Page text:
“Let It Be” and “Long and Winding Road” suffer from too much attention. Both get weighed down in an array of effects that muddy up two of Paul’s best ballads. (Glyn Johns had told Rolling Stone in January, when word leaked that Apple planned a new version of the album, that Spector “puked all over it.”) The new version is supposed to fix these flaws and, in addition to the deletions, feature a scrubbed version of “Across the Universe” and the addition of “Don’t Let Me Down”, the bluesy b-side of “Get Back”. (A great song and a great addition). It also reorders the songs, opening with “Get Back,” possibly as a way of returning the disc to its original vision.
Whether it meets this goal is, of course, a matter for the debate. So far the reviews are mixed. Alan Kozinn in The New York Times said the new version is “a real treat” in “sonic terms”. “Remixed from the original multitrack session tapes, these performances have a warmth and fullness that makes the sound on the original album seem flat and squashed,” he writes. “The most notable difference, and the one that occasioned the remix in the first place, is that the lush choirs and orchestrations that Phil Spector larded onto the songs ”Let It Be’, ‘The Long and Winding Road’ and ‘Across the Universe’ have been shorn away, leaving the unadorned performances that the band originally meant to release.”
At the same time, he says, the new album is not the open and unadorned disc that had been intended back in 1969. “Instead of suggesting an informal session in which the Beatles play their new songs, chat and run through oldies, Let It Be . . . Naked treats the album as if it were Rubber Soul, or Please Please Me.” So, as far as posterity is concerned, the debate over the “Get Back” sessions is likely to continue and maybe that’s as it should be.
Ultimately, I think, Let It Be has to be viewed as what it is: a flawed document, but still a remarkable record and that could have been better. Some Beatle fans, musicologists and critics may view it harshly, but it remains a solid rock and roll record than most bands have recorded or will record in the future.
As Mark Lewisohn points out in his book The Complete Beatles Recording Sessions, the failures of Let It Be were not all Spector’s fault. Most of them lied with the band and with the tension and bad feelings that had come to poison their relationships. “The best producer in the world or not, he couldn’t re-write or re-record the songs, which were mostly of a second-class Beatles standard, recorded at a time of boredom, arguments and intense bad feeling within the group, recorded live on borrowed sound equipment, deliberately devoid of the superior studio polish so characteristic of the Beatles post-1965 output.”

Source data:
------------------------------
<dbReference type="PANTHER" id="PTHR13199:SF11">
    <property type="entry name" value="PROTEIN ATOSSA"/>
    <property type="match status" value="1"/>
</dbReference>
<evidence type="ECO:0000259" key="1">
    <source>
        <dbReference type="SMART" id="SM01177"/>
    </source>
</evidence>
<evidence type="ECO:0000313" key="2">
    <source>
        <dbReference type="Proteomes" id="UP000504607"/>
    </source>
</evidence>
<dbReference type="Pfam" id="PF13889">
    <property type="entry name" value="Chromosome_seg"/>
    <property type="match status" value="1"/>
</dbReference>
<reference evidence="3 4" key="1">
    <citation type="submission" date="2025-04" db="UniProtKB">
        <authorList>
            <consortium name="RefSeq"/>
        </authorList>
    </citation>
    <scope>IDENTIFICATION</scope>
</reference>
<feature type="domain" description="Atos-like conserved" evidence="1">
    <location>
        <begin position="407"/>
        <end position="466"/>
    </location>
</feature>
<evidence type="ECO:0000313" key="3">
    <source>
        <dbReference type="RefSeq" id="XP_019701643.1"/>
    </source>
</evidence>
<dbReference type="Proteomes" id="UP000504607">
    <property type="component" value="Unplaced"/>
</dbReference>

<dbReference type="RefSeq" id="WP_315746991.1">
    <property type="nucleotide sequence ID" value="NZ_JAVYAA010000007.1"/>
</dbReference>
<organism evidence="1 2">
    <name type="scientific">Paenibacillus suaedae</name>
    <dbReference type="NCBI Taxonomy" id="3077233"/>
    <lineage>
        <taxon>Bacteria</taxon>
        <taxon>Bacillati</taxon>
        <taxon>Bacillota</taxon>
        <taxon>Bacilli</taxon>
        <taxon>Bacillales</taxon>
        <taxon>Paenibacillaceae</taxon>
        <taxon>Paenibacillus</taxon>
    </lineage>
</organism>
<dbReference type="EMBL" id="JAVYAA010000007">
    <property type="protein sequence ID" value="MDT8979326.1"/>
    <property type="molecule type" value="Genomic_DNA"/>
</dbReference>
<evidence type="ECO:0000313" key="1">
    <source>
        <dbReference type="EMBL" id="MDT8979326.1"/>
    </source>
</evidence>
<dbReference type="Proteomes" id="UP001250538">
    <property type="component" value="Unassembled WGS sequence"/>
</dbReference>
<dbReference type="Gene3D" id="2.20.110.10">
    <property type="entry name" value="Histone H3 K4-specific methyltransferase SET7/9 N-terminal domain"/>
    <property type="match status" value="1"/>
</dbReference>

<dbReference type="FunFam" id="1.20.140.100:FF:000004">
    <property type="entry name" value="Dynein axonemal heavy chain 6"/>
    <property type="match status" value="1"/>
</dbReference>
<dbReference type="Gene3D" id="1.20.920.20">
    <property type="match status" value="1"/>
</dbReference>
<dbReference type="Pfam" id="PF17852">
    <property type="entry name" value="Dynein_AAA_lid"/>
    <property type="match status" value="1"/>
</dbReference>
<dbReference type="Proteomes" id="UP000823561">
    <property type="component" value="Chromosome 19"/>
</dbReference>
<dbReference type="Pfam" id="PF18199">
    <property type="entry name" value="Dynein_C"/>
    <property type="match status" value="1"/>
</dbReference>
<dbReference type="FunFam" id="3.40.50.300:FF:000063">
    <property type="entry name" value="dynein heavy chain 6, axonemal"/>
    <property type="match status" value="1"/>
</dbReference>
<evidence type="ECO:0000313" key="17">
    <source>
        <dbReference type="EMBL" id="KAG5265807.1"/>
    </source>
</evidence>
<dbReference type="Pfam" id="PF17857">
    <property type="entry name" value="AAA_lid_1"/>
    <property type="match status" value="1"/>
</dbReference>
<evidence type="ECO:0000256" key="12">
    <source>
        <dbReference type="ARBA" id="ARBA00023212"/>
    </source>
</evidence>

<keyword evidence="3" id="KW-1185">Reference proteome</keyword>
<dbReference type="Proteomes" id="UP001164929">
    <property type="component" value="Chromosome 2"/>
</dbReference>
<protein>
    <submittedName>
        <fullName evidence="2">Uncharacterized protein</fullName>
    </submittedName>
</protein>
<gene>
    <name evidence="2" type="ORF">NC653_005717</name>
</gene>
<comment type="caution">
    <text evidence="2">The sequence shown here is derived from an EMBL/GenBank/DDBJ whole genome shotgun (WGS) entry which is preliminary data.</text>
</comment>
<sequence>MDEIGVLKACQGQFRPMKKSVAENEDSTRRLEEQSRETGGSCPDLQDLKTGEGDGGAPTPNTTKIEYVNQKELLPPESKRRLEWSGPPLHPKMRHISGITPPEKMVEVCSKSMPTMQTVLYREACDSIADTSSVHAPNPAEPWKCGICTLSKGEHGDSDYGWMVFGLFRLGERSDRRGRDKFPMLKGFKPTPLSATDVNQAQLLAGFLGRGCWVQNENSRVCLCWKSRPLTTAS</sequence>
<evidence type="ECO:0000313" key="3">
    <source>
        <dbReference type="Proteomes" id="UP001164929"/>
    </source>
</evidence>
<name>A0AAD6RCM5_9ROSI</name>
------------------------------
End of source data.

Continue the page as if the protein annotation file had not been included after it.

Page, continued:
Lennon, in a 1971 Rolling Stone interview, said he believed Spector managed a miracle. “He was given the shittiest load of badly recorded shit with a lousy feeling to it ever, and he made something out of it.”
The songs and recordings, the production and ultimately the original album itself are truly a mixed bag. The material was better than Lennon and Harrison believed, though not the best the band had recorded. And Spector’s choices ranged from the bizarre (“Dig It” is a bit of nonsense that will not be missed) to the inspired (pushing Ringo’s drumming closer to the front helped create a level of energy that apparently was missing from the sessions) to the downright inane (“Long and Winding Road”).
But perhaps my judgment of this album is clouded — it was the first Beatle album I bought and “Let It Be” was probably my first favorite song as a kid — but I do think it holds up better than many fans are willing to admit. Instead of looking at Naked as a replacement for Let It Be, which is how Apple Corps is billing it, we should view Naked as a reconsideration of some interesting material that deserves a place it along side the original.